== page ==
Should You Get the Shingles Vaccine at 50?

Weighing the Decision to Pay for Early Shingles Vaccination

herpes zoster
Shingles on the Back.

It's hard to quantify just how much disease prevention means to any individual person. Shingles (AKA herpes zoster) is an exquisitely painful condition, the pain of which can linger for years in the form of postherpetic neurlagia. Now is $200, the going rate for a shingles vaccination, worth it?

The answer to this question really depends on you.

Medicare Part A and B don't cover the cost of shingles vaccination; nevertheless, most individuals would gladly spend $200 to avoid the pain and suffering of a future shingles infection.

Maybe you have had shingles or know somebody who has had this illness; it's no fun.

However in terms of public health, the value of this vaccination is based on other things including its cost, efficacy, or ability to prevent disease, and how long the vaccination lasts.

What's Shingles?

Whether you remember it or not, at one point in your life you've most likely had chickenpox, which is caused by the varicella-zoster virus. About 99 percent of all people have had chickenpox before.

Decades after an initial bout of chickenpox, varicella zoster can reemerge or reactivate resulting in shingles, or herpes zoster. When varicella zoster reactivates it affects nerve cells that distribute along a dermatome, or specific area of skin.  Often, people with herpes zoster infection experience infection along dermatomes in the face, head, arms, legs, back and so forth.

Check out these pictures of shingles.

Shingles usually affects older people, and people who have weakened immune systems.

The first phase of shingles is often marked by both localized, or dermatomal pain, along with more generalized pain and discomfort like headache, muscle pain, photophobia and so forth. After a couple of days, this severe pain evolves into both pain and vesicular rash, which can last up to 2 weeks.

Many people who come down with shingles experience complications. For example, about 10 percent of affected people develop postherpetic neuralgia or persistent pain, such as burning, stabbing or itching that can be aggravated by light touch. Of note, postherpetic neuralgia can also present as other types of sensory disturbance including numbness or paresthesia. Postherpetic neuralgia can last for several months.

As with any virus for which there exists a vaccination, the best way to deal with shingles is to get the shingles vaccination in the first place. Even if you've had shingles before, you can still get vaccinated with the shingles vaccine to prevent future infection.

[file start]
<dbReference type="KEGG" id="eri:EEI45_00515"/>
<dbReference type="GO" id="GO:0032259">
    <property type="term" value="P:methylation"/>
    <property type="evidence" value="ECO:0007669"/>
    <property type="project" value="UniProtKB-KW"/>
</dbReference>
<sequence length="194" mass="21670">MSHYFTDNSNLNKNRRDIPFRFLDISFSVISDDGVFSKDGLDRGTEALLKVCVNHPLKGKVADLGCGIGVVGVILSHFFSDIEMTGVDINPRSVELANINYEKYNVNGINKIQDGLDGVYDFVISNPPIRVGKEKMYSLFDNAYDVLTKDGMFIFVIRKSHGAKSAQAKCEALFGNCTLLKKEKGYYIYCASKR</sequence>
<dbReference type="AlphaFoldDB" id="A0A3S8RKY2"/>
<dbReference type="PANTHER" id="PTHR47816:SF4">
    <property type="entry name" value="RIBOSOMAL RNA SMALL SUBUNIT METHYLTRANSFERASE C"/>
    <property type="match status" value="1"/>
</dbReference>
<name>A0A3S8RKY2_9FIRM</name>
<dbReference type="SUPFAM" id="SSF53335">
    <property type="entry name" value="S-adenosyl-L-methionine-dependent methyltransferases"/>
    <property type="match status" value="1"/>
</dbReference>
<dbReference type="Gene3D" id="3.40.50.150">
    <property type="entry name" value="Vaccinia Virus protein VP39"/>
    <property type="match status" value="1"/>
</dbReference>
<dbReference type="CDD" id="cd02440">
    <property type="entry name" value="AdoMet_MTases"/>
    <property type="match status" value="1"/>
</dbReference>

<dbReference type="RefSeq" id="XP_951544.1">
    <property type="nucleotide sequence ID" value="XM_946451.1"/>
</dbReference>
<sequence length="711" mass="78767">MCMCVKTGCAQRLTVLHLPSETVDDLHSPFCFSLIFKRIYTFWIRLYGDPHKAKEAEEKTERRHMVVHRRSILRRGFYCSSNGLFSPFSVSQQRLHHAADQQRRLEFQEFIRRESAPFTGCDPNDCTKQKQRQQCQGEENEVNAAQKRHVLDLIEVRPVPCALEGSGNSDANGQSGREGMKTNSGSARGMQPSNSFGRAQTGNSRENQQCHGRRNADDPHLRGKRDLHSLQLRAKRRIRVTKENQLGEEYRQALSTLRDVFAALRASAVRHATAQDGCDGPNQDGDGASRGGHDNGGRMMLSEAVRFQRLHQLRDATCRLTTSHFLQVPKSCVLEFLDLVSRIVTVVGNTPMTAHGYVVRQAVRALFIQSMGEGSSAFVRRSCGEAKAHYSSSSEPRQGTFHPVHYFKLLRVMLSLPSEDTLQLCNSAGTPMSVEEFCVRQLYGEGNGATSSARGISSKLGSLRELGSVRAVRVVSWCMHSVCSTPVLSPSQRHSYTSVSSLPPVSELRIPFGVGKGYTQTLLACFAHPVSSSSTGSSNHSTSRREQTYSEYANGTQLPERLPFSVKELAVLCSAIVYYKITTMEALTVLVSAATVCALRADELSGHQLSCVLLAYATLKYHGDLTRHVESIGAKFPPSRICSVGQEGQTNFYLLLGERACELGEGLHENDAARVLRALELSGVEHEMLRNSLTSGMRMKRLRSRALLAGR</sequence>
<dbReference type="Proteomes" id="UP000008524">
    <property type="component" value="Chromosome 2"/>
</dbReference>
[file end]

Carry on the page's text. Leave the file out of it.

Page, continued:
More About the Shingles Vaccine

In 2006 the FDA approved the shingles vaccine, or Zostavax, for people aged 50 years and older. However, the CDC recommends that people older than 60 receive the vaccine.

In clinical trials, the overall efficacy of the shingles vaccine at preventing an attack of herpes zoster is 51 percent, and the efficacy of the vaccine preventing postherpetic neuralgia is 67 percent. In other words overall, the shingles vaccine reduces the chance of you developing shingles by about half and the chance of you later developing postherpetic neuralgia by about two-thirds.

Of importance, the shingles vaccine is most effective in people aged 60 to 69 years old, with an efficacy equal to 64 percent. In people aged 70 and older, the vaccine is about 34 percent effective.

Many insurers cover the cost of the shingles vaccination for people 60 years and older. If you're in your 50s, you can still get vaccinated but will likely have to shell out about $200. 

The shingles vaccine is not a one-in-a-lifetime deal. Once you're immunized, you should be protected from infection for about 5 years. After 5 years, you'll need to get vaccinated again.

After looking the efficacy, cost and length of protection conferred by the shingles vaccine, the federal government figured that adults aged 60 and older experience the most benefit from receiving the shingles vaccine.

Thus, the CDC recommends that people aged 60 and older receive the vaccination.

Please keep in mind, however, the government develops policies for the masses not for individuals. If you're aged 50 or older and want to possibly avoid a future bout with shingles--or have a history of immunocompromise--discuss vaccination with your physician. After all although $200 is bit pricey, it's a small price to pay to avoid pain of shingles and postherpetic neuralgia. Just remember that once you get vaccinated, you need to get vaccinated again every 5 years.

Selected Sources

Usatine RP, Smith MA, Chumley HS, Mayeaux EJ, Jr.. Chapter 124. Zoster. In: Usatine RP, Smith MA, Chumley HS, Mayeaux EJ, Jr.. eds. The Color Atlas of Family Medicine, 2e. New York, NY: McGraw-Hill; 2013. Accessed February 19, 2016.



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